Officials reported on Friday afternoon that several individuals were saved following a partial building collapse in New Haven, Connecticut.

Just before 1 p.m. on Friday, the unofficial Twitter account for the New Haven fire department announced that a “collapse response” was in progress and that one person was being dug out shortly after.

A Yale New Haven Hospital official informed CBS News at roughly 2:40 p.m. that the hospital had admitted eight victims of the incident.

“Seven patients have minor injuries with bumps and bruises,” said spokesperson Mark D’Antonio. “They are being treated and evaluated. One patient is listed in serious condition. I don’t have details on his injuries but he (is) also being treated as we speak.”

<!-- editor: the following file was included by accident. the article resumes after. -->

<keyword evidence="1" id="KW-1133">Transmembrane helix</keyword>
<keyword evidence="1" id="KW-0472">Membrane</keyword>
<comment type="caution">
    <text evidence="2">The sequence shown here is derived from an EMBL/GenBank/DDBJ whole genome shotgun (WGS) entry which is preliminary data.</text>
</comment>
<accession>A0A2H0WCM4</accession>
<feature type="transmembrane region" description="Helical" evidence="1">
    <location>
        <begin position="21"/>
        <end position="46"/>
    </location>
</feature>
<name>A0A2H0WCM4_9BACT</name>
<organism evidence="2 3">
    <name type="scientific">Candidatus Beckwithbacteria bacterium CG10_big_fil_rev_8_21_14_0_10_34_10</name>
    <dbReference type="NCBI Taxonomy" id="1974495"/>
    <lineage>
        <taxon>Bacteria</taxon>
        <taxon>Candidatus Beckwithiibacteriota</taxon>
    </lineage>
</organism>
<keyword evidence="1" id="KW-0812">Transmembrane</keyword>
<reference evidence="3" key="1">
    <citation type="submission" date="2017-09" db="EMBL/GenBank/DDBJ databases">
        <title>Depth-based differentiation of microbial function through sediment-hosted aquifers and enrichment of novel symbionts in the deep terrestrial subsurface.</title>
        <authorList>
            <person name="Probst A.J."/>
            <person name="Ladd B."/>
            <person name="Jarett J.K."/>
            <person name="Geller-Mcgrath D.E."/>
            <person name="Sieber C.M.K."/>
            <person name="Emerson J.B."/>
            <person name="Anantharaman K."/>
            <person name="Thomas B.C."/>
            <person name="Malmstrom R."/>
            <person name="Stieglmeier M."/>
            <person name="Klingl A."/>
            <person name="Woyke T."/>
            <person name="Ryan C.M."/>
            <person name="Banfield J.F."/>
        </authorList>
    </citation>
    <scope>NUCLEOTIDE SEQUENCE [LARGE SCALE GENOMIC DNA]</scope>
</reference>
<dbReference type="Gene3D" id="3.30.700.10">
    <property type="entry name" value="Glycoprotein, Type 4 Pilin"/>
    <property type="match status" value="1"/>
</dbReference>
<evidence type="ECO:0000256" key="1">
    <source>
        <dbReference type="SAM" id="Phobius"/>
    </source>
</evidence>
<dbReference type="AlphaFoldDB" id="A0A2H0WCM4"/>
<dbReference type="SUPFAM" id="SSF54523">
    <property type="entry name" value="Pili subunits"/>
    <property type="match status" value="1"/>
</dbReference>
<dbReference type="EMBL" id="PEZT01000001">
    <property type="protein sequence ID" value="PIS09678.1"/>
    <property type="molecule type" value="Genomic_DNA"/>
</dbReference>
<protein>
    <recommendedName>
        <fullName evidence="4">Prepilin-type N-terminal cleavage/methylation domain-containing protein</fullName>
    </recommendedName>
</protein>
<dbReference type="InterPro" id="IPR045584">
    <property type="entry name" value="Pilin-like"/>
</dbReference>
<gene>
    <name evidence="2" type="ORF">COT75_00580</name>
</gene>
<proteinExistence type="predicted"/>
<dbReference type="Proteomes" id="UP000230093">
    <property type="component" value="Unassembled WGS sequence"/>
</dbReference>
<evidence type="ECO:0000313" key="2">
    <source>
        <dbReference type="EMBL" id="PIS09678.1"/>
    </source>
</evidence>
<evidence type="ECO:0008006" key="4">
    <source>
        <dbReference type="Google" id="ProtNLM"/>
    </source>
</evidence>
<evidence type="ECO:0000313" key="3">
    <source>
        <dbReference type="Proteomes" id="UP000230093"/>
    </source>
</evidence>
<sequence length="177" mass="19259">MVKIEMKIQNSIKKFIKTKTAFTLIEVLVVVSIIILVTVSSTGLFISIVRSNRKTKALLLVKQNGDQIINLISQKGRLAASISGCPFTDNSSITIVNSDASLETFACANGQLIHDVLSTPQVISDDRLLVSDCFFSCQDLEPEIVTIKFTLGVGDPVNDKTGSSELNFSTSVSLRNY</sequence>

According to New Haven Fire Chief John Alston Jr., the collapse appeared to be caused by employees pouring concrete that pooled more quickly than it could be scattered uniformly. Alston stated that three victims needed to be freed from the concrete in order to prevent the drying process.

Elicker reported that there were no fatalities to the station. Later, he claimed that six individuals had been freed from the structure by firefighters.

The impacted structure appears to be an apartment complex. In a public statement, Elicker stated that the city had already begun an investigation “to make sure our permit process has been done properly.”

“Our units responded immediately within minutes and found several persons in varying degrees of injury, from broken bones to three that were partially buried under the rubble,” Fire Chief John Alston Jr. said during a news conference. “Those persons that were trapped had to be lifted out.”

After a chunk of an apartment building in Davenport, Iowa, collapsed on Sunday, leaving three people missing and presumed dead, Alston said city emergency authorities had been discussing how to handle such situations recently.